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Araca La Cana [es], an Uruguayan murga group performing on the occasion of the inauguration of Uruguayan president Tabaré Vázquez, Montevideo, March 2005

Murga is a form of popular musical theatre performed in Argentina, Panama, Spain and Uruguay during the Carnival season. Murga groups also operate in the Buenos Aires Carnival, though to a lesser extent than in Montevideo; the Argentinian murga is more centred on dancing and less on vocals than the Uruguayan one. Uruguayan murga has a counterpart in Cadiz, Spain from which it is derived, the chirigota, but over time the two have diverged into distinct forms.

Types of murga[edit]

Argentine murga[edit]

Argentine murga is part of the cultural heritage of Buenos Aires, where it is almost exclusively performed. It has considerable influence from candombe and other African dances and music.[1] Murga porteña places a considerable emphasis on dance and instrumentals, more so than lyrics (in contrast to Uruguayan murga). Performances take place in the form of parades (known as corsos) across the various neighbourhoods of Buenos Aires; some groups feature not only dancers and musicians but also jugglers, stilts, flagbearers, and other types of visually stimulating elements. Corsos take place throughout the year, but are recurrent during carnival season in February.[2]

A very famous song involving a Murga is the song "El Matador" by Los Fabulosos Cadillacs. It also incorporates the use of a whistle, a very common element in the Argentine Murga.[3]

Panamanian murga[edit]

Panamanian murga was pioneered by Manuel Consuegra Gómez in the mid-20th century; Consuegra Gómez mixed traditional carnival rhythms that existed in Las Tablas and Chitré with larger orchestra-style ensembles.[4] The style was referenced in Héctor Lavoe and Willie Colón's song La Murga de Panamá.[5]

Uruguayan murga[edit]

Uruguayan murga is typically performed in Montevideo.[6] Uruguayan murga performances feature up to 17 performers, usually men. In the period preceding Carnival, which takes place from late January to early March in Uruguay, each group will prepare a musical play consisting of a suite of songs and recitative (heightened speech) lasting around 45 minutes. This suite will be performed on community stages known as tablados, set up in Montevideo's various neighbourhoods, throughout the Carnival period. Groups also vie against one another in a prestigious official competition.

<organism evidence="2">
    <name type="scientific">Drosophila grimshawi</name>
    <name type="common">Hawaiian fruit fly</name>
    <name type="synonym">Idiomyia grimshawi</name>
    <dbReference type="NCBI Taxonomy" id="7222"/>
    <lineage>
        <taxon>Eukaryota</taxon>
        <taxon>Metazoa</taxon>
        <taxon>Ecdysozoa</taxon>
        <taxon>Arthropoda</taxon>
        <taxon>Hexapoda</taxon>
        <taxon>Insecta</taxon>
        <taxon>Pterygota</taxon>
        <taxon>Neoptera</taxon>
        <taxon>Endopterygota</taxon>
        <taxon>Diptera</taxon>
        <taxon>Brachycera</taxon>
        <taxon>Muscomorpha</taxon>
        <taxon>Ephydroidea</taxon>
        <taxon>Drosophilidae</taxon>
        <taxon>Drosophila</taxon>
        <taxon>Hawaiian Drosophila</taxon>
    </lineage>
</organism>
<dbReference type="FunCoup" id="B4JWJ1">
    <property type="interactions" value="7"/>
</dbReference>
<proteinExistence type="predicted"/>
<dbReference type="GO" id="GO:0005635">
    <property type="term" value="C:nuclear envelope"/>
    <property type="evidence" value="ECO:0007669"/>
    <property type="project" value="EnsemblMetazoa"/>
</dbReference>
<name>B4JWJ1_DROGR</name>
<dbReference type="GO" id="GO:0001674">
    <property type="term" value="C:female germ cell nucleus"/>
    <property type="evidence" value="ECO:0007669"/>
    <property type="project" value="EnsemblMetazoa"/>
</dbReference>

Lyrical content is based on a particular theme, chosen by the group, which serves to provide commentary on events in Uruguay or elsewhere over the preceding year. Consequently, murga lends itself well to being used as a form of popular resistance. For example, during the dictatorship in Uruguay in the 1970s, groups like Araca La Cana [es] became known for their left-wing tendencies, subversive commentary and oppositional stance.

A traditional murga group is composed of a chorus and three percussionists and this is the type of murga performed on stages at Carnival. The singers perform in polyphony using up to five vocal parts. Vocal production tends to be nasal and loud with little variation in volume. The percussion instruments, derived from the European military band, are bombo (a shallow bass drum worn at the waist and played horizontally), redoblante (snare drum) and platillos (clash cymbals). The two most important pieces of the performance are the opening song (saludo) and the exit song (retirada or despedida). These get played on the radio during the Carnival period and some of them, such as the Saludo Araca La Cana 1937, are cherished by Uruguayans as cultural icons.

Murguistas dress in elaborate, colourful, jester-like costumes. Staging is sparse with minimal use of props. The singers tend to be foregrounded with the percussionists at the back or off to the side of the stage.

The musical style or rhythmic structures of the murga is sometimes incorporated into Uruguayan popular music. Examples of artists who have included murga in their arrangements are Jaime Roos, Rubén Rada, No Te Va Gustar, Máximo Diego Pujol Washington Luna [es], and Alejandro Balbis. It has also been incorporated by some Argentine artists, such as Bersuit Vergarabat, Los Auténticos Decadentes, Ariel Prat [es] and Los Fabulosos Cadillacs.


  1. ^ Tubio, María Soledad. "La Murga Porteña" (PDF). Especialmente Música (in Spanish). Retrieved 1 February 2023.
  2. ^ Linardi, Sebastián (1 February 2013). "Comienza el Carnaval Porteño (y no solo)". Tinta Roja (in Spanish). Archived from the original on 25 April 2016.
  3. ^ Gil, Hernán (28 November 2004). "Con el idioma de la murga". LM Neuquén (in Spanish). Retrieved 19 January 2023.
  4. ^ Cortés, Alcibiades. "Manuel Consuegra y su música". La Prensa (in Spanish). Archived from the original on 9 April 2014.
  5. ^ "Muere Manuel Consuegra, padre de la 'murga' en Panamá". Crítica (in Spanish). 11 April 2022. Retrieved 2 February 2023.
  6. ^ Remedi, Gustavo (2004). Carnival Theater: Uruguay's Popular Performers and National Culture. U of Minnesota Press. ISBN 978-1-4529-0449-8.

See also[edit]